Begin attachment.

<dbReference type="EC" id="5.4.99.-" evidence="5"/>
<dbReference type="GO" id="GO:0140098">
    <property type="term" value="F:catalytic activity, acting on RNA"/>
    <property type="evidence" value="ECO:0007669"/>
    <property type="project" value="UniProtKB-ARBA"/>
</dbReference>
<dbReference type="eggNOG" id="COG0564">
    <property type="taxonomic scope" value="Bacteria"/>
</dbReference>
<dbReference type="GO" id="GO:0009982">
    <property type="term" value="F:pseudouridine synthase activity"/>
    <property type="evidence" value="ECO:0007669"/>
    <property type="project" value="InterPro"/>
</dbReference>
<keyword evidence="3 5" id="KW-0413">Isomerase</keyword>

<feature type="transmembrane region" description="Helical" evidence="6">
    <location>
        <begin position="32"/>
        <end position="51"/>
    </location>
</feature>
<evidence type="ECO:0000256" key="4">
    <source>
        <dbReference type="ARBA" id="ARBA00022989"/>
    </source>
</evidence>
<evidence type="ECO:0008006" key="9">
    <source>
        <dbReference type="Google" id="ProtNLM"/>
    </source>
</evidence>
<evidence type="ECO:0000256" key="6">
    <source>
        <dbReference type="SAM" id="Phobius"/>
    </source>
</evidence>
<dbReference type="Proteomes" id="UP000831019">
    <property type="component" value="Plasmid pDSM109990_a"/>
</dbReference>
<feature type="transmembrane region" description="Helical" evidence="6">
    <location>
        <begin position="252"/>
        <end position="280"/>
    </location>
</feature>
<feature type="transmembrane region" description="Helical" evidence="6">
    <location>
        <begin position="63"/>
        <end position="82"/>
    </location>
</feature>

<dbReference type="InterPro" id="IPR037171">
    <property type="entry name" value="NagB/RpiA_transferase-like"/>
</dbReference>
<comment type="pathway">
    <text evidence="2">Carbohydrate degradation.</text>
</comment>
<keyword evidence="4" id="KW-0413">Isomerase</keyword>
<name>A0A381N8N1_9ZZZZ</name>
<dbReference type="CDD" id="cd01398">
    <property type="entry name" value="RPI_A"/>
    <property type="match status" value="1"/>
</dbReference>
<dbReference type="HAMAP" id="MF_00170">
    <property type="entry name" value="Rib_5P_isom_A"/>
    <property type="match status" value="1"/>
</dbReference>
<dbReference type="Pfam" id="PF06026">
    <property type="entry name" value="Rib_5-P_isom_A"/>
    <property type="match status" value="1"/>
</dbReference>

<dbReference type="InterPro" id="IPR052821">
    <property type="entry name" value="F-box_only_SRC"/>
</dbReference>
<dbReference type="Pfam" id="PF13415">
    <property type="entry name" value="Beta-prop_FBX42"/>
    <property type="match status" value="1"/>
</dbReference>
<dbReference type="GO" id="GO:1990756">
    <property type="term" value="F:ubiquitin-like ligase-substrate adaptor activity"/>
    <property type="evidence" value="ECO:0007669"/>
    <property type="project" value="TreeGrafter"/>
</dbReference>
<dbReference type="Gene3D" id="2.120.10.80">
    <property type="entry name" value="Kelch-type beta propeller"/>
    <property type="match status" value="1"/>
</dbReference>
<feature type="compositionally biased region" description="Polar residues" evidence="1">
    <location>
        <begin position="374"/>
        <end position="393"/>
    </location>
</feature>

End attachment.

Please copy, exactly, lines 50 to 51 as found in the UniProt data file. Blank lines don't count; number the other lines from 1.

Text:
    </location>
</feature>